It’s been easy to watch Comet Lovejoy every clear night, although most nights here recently have been hazy to foggy and completely overcast. But tonight was clear and there were special, non-cometary treats at sunset.
The thirty-eight hour old moon was hanging above the western horizon, right next to Venus. Those a few time zones to the east (Europe, US East coast) got to see it even slimmer and tinier, but it was gorgeous here. And if I’m lucky, there might still be a chance to see Mercury, which has been heading back closer to the sun. After a very long, productive, and intense day, it was time to grab the gear and head toward the park to see if I can get a better view than I can from my yard.
Here’s how the hunting went.
Sunset was at 17:08, this first set of pictures were at 17:43. There’s a hill off in the distance with houses and trees so I don’t have a clear horizon, but it’s better than at my house. In the upper left, Venus was clearly visible, as was the sliver of a crescent moon. Mercury is somewhere down below them, not quite at the other point of an equilateral triangle. No sign of it here.
Looking at Venus and the Moon close up, it’s still light enough so most of what you see on the moon is the illuminated part. That will change as it gets darker.
17:49, Mercury should still be above the trees, but it’s getting close. Still no sign of it.
As it gets darker you can see more “earthshine,” the illumination of the dark part of the moon’s surface by sunlight reflected off of the Earth. If the moon is nearly new as seen from the Earth, then the Earth is nearly full as seen from the moon. Since the Earth is also much larger in the moon’s sky than the moon is in the Earth’s sky, there’s a lot more surface to be reflecting. when it all gets added up, there’s a fair amount of light on the moon when it’s dark like this.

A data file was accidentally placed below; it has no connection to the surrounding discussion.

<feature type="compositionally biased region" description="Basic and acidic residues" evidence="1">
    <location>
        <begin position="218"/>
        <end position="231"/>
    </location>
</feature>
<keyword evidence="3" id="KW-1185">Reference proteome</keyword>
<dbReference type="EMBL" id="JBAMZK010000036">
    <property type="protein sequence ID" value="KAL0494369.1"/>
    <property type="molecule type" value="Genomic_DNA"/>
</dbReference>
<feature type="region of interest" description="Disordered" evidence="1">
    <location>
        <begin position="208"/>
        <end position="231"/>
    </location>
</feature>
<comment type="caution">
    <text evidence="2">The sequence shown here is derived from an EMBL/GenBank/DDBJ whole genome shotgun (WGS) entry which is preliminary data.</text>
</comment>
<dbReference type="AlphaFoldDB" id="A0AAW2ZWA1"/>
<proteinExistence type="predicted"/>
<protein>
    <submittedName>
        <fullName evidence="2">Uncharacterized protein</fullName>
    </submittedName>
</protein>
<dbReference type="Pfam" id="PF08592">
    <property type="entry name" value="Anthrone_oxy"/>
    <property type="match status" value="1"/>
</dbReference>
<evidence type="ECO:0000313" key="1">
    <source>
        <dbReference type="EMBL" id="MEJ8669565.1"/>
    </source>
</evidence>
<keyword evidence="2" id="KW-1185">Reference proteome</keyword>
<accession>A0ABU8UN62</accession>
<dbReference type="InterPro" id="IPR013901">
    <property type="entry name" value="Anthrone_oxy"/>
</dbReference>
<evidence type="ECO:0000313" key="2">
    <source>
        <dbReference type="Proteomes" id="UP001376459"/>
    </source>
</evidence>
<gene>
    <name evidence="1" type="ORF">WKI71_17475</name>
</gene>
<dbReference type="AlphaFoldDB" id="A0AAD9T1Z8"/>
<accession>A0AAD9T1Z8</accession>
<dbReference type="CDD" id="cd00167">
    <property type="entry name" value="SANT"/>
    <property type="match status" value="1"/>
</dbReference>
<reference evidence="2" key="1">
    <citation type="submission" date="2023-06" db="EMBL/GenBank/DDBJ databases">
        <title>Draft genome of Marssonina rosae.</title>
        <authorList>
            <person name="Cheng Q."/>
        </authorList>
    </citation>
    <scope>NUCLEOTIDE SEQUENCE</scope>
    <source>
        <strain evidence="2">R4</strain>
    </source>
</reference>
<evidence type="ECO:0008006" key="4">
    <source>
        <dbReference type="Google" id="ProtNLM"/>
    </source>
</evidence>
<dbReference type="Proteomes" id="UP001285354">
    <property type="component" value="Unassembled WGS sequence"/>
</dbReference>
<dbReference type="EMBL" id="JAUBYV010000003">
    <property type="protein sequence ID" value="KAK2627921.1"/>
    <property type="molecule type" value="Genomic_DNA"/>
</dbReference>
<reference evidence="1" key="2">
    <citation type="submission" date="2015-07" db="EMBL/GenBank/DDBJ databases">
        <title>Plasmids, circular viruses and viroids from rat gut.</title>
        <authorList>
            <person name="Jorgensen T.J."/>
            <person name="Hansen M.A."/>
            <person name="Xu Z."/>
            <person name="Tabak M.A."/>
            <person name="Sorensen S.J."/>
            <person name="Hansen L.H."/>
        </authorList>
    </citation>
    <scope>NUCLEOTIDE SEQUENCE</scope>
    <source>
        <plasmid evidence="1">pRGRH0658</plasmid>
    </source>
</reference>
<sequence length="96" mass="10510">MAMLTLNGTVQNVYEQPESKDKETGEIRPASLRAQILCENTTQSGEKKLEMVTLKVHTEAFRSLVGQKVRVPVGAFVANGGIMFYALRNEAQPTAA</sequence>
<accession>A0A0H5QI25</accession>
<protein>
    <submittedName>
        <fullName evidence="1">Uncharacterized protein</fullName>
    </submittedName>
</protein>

Here’s the diagram taken at this time from the Star Walk app. (A bit pricey for an app, but so wonderful and worth it!) You can see the relationship between the moon, Venus, and Mercury.
18:00. Mercury should be somewhere down around the top of that big, full tree under the moon. I’m sure it actually IS there, it’s not like we lost it or anything, it’s just too dim to be seen in what are still twilight skies.
Moving a bit to see if maybe Mercury might have been hiding behind that tree. Unfortunately, still no sign of it.
19:04 and we’re probably past the point where Mercury is above those trees. but the Earthshine on the moon is looking wonderful!
Looking closely at the moon we can clearly see the dark and light areas lit up by the reflected sunlight.
17:08 and the other stars are starting to be visible in the west (they’ve been visible in the east and overhead since I got here). The pair of Venus and the thin crescent moon are beautiful above the trees.
Now that it’s getting dark in the west, look waaaaaaay up there in the upper left corner. Just barely sneaking into the frame is Mars.
19:14, as Venus and the moon start to go behind the trees, shift locations again so that they can straddle a tree and we can more easily see Mars in the upper left.
19:24, as long as it’s clear and the moon’s not lighting up the sky, let’s look one last time for Comet Lovejoy. It’s gone to the west past the Pleiades and is nearly overhead. Still easily visible in binoculars it is starting to fade. With the moon getting brighter every day, making Lovejoy harder to see, this is probably it for naked eye viewing of the comet. By the time the moon has moved past full so it’s rising later in the evening, Lovejoy will be a binocular and telescope object only. (See it, that green fuzzy blob in the left-center, at about the 11:00 position?)
19:25, one last look at the crescent moon as it goes behind the trees. This is often referred to as “the old moon in the new moon’s arms.” Whatever you call it, it’s gorgeous. Look for it tomorrow night again, a bit more illuminated and a bit higher up in the sky at sunset.